I was recently at H&M with a client when a man there was trying on a pair of jeans. He was unsure about the color, fit, or style, but he was sure about the price. "They're only 20 bucks he repeated a few times." He asked me what I thought of his great find. Unfortunately, the fit of the oversized skinny jeans made his minimal rear end completely disappear, the color wasn't wonderful and as for his personal style…. well I couldn't get past how terrible the fit was. His friend even came in and said, "Dude, you have a weird butt!" After asking my opinion again, I suggested pants with a pocket flap that visually fill out his lower half and balance the top half. "But they're only 20 bucks!" he said again. Have you ever been caught up in the "they're only 20 bucks" syndrome? In the end, it doesn't matter how great a deal the item was, if it doesn't look good on you, it will end up costing you valuable real estate in your closet and will likely contribute towards a closet full of confusion. Without having a plan, many will go out and buy single items because they are inexpensive, but these purchases cost them in the end. No matter how inexpensive the pants are, if you never wear them, you paid too much! That’s not economical. The solution is to begin shopping with a plan, a defined Cluster Plan.
7 Steps to Building a Better Wardrobe:
I watched Spiderman 2 last night with my kids. I love costumes in movies and how they reflect the emotions the characters are going through. As you know, Harry Osborne, Spiderman’s best bud, makes a transformation from preppy college student to businessman to a rebellious criminal, and his clothing reflects the change. When watching the movie, what he is wearing blends so well with the attributes of the character that you hardly notice the clothes. Harry is the college student because he looks and acts like one. Take away the costume or change his appearance and it becomes much harder to sell the character. Are we much different than the characters in the movies? Do we not have our own unique roles and goals? Just as the actor's appearance puts him into character, our appearance has a direct impression on how we, not only look and are perceived by others, but also by how we feel about ourselves.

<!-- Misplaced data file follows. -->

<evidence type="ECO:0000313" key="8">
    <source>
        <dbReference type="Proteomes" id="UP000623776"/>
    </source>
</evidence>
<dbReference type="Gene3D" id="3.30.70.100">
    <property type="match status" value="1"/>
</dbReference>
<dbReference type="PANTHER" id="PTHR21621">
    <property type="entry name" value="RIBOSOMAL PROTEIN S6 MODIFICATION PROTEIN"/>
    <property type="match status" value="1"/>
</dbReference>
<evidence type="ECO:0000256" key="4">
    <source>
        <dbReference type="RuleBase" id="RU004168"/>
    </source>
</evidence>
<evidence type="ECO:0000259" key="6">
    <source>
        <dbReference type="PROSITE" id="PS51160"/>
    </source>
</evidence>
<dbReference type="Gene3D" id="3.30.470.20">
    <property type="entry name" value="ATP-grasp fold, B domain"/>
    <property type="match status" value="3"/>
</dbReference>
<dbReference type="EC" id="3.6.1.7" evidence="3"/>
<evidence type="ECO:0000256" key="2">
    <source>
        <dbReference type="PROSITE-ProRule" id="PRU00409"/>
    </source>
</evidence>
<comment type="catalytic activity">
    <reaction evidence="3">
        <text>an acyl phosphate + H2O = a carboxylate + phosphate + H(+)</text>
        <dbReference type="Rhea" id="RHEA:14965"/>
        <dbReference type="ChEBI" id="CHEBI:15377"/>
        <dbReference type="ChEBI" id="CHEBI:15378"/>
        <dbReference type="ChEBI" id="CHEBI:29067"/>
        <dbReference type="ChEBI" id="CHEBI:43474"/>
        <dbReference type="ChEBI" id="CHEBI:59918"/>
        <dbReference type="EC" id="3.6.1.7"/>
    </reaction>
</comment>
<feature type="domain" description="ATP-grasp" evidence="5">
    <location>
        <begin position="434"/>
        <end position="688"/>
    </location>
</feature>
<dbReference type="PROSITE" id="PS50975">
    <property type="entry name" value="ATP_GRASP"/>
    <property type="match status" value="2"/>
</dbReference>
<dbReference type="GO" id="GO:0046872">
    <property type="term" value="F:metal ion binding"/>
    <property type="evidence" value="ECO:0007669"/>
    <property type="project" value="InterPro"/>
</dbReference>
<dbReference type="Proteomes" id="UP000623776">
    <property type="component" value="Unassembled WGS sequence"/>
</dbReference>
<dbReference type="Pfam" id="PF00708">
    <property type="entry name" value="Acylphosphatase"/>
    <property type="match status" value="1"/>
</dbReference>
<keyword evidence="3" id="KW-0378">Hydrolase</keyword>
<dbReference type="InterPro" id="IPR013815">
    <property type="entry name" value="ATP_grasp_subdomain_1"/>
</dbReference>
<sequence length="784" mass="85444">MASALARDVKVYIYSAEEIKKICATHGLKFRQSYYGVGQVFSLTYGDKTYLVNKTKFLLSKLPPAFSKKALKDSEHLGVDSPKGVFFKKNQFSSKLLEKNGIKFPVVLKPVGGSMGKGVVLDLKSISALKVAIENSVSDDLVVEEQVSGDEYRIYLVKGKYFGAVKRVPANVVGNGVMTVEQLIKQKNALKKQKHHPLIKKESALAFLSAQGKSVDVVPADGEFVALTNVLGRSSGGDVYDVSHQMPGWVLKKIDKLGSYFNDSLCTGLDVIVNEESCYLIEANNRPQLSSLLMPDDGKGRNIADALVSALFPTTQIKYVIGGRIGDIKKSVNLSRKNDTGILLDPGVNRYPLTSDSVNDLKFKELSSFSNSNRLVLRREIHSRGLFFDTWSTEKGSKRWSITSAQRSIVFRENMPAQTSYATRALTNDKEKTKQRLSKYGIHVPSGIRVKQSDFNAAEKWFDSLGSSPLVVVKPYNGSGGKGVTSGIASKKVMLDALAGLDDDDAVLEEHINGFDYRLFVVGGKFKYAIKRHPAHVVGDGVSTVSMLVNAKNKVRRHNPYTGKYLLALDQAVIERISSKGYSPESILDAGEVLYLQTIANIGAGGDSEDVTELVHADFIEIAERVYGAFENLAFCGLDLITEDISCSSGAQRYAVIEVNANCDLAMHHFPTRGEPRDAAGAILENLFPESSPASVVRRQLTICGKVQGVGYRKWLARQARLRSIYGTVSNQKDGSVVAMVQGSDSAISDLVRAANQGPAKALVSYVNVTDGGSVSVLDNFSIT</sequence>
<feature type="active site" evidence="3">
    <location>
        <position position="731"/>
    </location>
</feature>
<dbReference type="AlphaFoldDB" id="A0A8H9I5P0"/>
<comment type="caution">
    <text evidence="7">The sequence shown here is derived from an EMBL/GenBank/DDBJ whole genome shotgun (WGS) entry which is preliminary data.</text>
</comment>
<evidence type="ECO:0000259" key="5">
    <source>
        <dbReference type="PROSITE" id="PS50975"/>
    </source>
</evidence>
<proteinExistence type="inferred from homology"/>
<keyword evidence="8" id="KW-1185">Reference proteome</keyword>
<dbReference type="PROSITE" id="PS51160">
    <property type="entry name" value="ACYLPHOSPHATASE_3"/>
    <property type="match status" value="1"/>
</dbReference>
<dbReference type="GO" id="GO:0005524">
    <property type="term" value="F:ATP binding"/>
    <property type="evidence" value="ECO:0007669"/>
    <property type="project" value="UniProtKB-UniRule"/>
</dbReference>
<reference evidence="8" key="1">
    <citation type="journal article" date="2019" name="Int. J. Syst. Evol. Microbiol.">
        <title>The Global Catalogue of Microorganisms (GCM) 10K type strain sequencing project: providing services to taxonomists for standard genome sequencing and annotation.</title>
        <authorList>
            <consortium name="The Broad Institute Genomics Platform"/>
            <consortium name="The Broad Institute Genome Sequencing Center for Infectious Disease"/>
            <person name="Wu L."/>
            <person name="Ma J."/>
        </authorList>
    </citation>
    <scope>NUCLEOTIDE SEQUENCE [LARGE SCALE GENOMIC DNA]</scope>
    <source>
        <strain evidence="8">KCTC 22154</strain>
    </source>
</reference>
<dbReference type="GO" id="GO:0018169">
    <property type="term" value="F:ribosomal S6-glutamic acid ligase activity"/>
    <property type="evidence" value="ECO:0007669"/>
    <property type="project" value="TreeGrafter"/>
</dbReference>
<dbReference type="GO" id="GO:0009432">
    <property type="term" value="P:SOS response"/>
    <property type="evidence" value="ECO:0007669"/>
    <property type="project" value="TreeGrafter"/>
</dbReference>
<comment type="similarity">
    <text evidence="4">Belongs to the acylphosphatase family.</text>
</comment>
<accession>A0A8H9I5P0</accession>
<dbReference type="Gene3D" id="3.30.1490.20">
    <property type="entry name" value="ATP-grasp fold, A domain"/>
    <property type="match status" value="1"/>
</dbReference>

Below Harry (right) and Peter (left) are on a college campus. Harry's clean hair cut, slim fit jacket, narrow tie and vest show that he is young, hip, and has money. Which are all true characteristics of Harry during this scene.
Below, Harry is speaking in the board room to a group of older men. His dark suit, white shirt and dark tie communicate that he is in authority, which he is. He was just made president of the company with his father's passing.
In this last picture, Harry is rebelling against the company and being escorted out by guards. What's he wearing? A leather jacket and t-shirt. Remind you of anyone else?
How about the "Rebel Without A Cause"?
So how does this movie end? Well Spiderman wins, of course, and Harry ends up in jail….for the moment. But as the audience, we completely buy the transformation of Harry from college kid to deranged villain. Dane DeHaan, the actor who plays Harry, is talented and performed well in the movie. Consider how talented he would have appeared had the costumes been switched….dark leather jacket and tee as the college student and clean cut preppy blazer and tie as the criminal about to be put in jail. The messages would have been confusing, would conflict with the character's role, and would not be believable.
The moral of this story? Your self-presentation tells others what you're about, what your roles and goals are. The problem is that so many can't get out of their own way enough to see what others are seeing and refuse to acknowledge the affect their appearance has on themselves. If you feel like you are sending mixed messages, book our Personal Style Clinic to get a fresh look at who you want to be and how to get there.
Unfortunately, stereotypes are alive and well. If you don't want to be seen as a stereotype, then don't dress like one.
Image consultant and personal stylist. Dani is happily married, the mother of 3 charming children, and an Aussie named Josie Wales.